When shareholders vested with voting rights cast a vote on a firm's corporate policies (example), can the firm see which shareholders voted and which vote they cast, or is the vote anonymous? I am mostly interested in the United States.

  • I believe anonymous unless you are the one who made the motion. ("Charles Jefferies, holder of 1024 shares, intends to bring the following motion before the board... ") or someone calls for a recount. Having the shares held in street name would provide another layer of isolation. But realistically, I consider this a "who cares" item; it isn't worth the company's effort to remember who voted for or against what, and they can't easily single you out for either reward or retribution.
    – keshlam
    Commented Jun 9 at 6:19

1 Answer 1


The corporation needs to know who you are in order to properly count your vote. It needs that to know how many votes you actually have.

For most retail shareholders however, it's not them who are listed as the owner of the shares (from the corporation perspective), it's their broker (street name). So retail investors tell the broker how they want to vote through proxy statements, and the broker delivers all the votes for their shares based on these retail votes.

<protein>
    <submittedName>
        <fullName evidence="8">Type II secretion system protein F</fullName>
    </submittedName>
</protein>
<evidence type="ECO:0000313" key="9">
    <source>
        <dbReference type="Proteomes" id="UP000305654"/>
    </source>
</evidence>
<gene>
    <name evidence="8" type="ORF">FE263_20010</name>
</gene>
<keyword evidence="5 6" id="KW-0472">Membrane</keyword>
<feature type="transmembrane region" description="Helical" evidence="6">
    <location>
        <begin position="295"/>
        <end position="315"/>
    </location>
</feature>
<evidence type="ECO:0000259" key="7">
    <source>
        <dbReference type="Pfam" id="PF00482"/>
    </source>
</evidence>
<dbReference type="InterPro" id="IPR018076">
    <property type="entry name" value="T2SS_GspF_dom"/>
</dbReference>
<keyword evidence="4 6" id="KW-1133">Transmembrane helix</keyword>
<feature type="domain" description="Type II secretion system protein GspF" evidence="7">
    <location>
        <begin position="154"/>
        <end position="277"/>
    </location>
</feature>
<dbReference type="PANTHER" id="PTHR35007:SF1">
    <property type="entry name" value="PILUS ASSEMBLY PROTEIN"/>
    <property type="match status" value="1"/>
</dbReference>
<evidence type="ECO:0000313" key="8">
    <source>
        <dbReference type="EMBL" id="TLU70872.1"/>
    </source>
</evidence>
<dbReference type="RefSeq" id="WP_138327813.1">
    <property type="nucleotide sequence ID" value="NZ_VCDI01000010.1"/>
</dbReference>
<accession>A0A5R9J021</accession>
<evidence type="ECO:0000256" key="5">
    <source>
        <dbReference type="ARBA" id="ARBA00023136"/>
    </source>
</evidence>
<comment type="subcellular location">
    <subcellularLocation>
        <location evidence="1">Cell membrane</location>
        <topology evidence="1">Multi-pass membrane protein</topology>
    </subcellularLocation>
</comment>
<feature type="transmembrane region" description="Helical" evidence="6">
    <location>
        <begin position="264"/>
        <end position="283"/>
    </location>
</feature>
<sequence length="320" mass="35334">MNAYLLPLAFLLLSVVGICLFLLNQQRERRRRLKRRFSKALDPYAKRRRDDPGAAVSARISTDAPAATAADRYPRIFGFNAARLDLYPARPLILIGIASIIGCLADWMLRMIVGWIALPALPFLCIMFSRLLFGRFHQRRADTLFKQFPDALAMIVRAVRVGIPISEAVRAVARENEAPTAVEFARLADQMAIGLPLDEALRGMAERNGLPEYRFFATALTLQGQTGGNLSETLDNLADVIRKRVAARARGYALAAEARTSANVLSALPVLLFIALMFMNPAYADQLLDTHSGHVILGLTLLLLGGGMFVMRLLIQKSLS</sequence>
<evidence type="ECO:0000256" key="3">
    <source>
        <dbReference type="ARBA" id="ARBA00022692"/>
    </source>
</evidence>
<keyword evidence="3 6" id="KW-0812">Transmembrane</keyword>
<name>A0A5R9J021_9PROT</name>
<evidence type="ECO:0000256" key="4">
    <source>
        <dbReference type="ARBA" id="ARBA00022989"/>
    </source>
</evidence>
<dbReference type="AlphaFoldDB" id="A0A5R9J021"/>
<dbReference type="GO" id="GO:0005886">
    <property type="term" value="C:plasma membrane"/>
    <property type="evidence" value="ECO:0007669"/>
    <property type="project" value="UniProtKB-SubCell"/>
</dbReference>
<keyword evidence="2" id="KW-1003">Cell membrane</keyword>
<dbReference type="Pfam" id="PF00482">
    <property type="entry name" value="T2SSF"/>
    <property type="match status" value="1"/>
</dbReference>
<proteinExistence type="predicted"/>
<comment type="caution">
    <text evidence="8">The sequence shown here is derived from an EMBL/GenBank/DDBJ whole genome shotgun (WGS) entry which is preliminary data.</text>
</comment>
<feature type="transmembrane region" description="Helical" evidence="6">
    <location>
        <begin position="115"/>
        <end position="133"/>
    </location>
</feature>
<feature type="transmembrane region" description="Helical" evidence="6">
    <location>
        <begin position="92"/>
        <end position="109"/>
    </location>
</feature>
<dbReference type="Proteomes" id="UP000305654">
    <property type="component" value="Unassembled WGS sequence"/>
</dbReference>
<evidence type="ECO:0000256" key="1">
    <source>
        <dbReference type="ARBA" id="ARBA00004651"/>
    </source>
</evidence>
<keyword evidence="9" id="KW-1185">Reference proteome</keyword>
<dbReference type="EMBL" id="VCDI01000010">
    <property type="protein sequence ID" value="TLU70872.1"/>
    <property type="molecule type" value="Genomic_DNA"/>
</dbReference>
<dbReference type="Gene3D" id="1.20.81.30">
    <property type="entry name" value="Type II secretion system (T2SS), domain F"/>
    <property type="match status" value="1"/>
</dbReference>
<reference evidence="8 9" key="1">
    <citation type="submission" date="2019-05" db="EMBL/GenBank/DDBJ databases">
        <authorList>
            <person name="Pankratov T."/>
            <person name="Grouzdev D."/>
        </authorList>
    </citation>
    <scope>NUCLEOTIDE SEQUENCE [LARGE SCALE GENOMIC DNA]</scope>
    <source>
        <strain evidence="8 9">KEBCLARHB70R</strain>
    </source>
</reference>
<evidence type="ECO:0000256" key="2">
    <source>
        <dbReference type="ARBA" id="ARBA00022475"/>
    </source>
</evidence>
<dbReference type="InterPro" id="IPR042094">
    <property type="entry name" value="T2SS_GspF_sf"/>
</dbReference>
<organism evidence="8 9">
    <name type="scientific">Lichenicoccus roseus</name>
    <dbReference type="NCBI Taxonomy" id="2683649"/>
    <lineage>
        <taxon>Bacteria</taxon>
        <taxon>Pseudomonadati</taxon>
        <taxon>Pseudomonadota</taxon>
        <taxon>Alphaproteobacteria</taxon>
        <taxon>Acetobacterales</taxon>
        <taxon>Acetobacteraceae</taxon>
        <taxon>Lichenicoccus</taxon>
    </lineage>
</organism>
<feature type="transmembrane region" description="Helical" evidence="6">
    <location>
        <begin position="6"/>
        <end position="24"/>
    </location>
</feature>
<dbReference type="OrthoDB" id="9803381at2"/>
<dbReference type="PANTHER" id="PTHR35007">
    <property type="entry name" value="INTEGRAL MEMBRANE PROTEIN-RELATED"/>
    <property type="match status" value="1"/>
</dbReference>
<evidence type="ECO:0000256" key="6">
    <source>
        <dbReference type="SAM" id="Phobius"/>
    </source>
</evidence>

Wether the ballots must be secret beyond allocation of the voting power is up to the corporation by-laws.

  • 1
    The tabulator must know, but that doesn't have to be the corporation (i.e. issuer). In US every stock I hold (admittedly not a huge number) outsources tabulation to www.proxyvote.com and the 14As I've read always say something like 'specific votes will not be disclosed unless legally required' (and I have never heard of any legal requirement). However given Musk's well-demonstrated disregard for law or ethics I wouldn't assume he follows any pattern. Commented Jun 9 at 7:35

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